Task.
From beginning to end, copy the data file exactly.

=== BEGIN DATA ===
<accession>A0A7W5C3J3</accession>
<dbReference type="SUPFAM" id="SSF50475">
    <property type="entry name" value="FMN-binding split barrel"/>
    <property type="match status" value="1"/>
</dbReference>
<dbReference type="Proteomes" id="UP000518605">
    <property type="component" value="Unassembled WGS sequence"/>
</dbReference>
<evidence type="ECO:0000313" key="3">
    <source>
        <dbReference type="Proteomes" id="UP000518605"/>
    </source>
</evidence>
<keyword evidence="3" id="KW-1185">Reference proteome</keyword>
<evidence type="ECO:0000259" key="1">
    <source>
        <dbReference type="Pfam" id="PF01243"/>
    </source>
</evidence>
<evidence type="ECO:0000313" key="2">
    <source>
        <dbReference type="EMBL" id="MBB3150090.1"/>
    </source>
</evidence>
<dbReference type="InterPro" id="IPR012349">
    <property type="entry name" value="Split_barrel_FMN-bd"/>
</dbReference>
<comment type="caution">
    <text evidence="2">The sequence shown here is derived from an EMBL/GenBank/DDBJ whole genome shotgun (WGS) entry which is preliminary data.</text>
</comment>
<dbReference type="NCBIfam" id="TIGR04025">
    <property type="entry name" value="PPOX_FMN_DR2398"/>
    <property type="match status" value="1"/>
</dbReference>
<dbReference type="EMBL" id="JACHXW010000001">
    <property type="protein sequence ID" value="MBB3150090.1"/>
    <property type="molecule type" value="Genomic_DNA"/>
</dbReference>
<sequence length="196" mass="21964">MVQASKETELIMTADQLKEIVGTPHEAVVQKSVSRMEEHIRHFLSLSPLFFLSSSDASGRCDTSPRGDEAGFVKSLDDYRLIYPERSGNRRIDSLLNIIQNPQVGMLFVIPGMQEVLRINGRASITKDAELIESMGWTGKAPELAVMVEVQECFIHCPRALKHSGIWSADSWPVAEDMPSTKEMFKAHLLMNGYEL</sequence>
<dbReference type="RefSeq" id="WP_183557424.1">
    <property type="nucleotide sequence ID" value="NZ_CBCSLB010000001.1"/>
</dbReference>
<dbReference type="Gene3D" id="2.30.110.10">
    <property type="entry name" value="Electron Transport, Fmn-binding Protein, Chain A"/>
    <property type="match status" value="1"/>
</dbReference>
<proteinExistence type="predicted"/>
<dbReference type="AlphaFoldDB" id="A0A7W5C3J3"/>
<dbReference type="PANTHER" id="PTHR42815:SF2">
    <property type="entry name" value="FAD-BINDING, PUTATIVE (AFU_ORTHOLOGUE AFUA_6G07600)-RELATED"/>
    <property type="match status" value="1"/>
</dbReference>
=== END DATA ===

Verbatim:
<accession>A0A7W5C3J3</accession>
<dbReference type="SUPFAM" id="SSF50475">
    <property type="entry name" value="FMN-binding split barrel"/>
    <property type="match status" value="1"/>
</dbReference>
<dbReference type="Proteomes" id="UP000518605">
    <property type="component" value="Unassembled WGS sequence"/>
</dbReference>
<evidence type="ECO:0000313" key="3">
    <source>
        <dbReference type="Proteomes" id="UP000518605"/>
    </source>
</evidence>
<keyword evidence="3" id="KW-1185">Reference proteome</keyword>
<evidence type="ECO:0000259" key="1">
    <source>
        <dbReference type="Pfam" id="PF01243"/>
    </source>
</evidence>
<evidence type="ECO:0000313" key="2">
    <source>
        <dbReference type="EMBL" id="MBB3150090.1"/>
    </source>
</evidence>
<dbReference type="InterPro" id="IPR012349">
    <property type="entry name" value="Split_barrel_FMN-bd"/>
</dbReference>
<comment type="caution">
    <text evidence="2">The sequence shown here is derived from an EMBL/GenBank/DDBJ whole genome shotgun (WGS) entry which is preliminary data.</text>
</comment>
<dbReference type="NCBIfam" id="TIGR04025">
    <property type="entry name" value="PPOX_FMN_DR2398"/>
    <property type="match status" value="1"/>
</dbReference>
<dbReference type="EMBL" id="JACHXW010000001">
    <property type="protein sequence ID" value="MBB3150090.1"/>
    <property type="molecule type" value="Genomic_DNA"/>
</dbReference>
<sequence length="196" mass="21964">MVQASKETELIMTADQLKEIVGTPHEAVVQKSVSRMEEHIRHFLSLSPLFFLSSSDASGRCDTSPRGDEAGFVKSLDDYRLIYPERSGNRRIDSLLNIIQNPQVGMLFVIPGMQEVLRINGRASITKDAELIESMGWTGKAPELAVMVEVQECFIHCPRALKHSGIWSADSWPVAEDMPSTKEMFKAHLLMNGYEL</sequence>
<dbReference type="RefSeq" id="WP_183557424.1">
    <property type="nucleotide sequence ID" value="NZ_CBCSLB010000001.1"/>
</dbReference>
<dbReference type="Gene3D" id="2.30.110.10">
    <property type="entry name" value="Electron Transport, Fmn-binding Protein, Chain A"/>
    <property type="match status" value="1"/>
</dbReference>
<proteinExistence type="predicted"/>
<dbReference type="AlphaFoldDB" id="A0A7W5C3J3"/>
<dbReference type="PANTHER" id="PTHR42815:SF2">
    <property type="entry name" value="FAD-BINDING, PUTATIVE (AFU_ORTHOLOGUE AFUA_6G07600)-RELATED"/>
    <property type="match status" value="1"/>
</dbReference>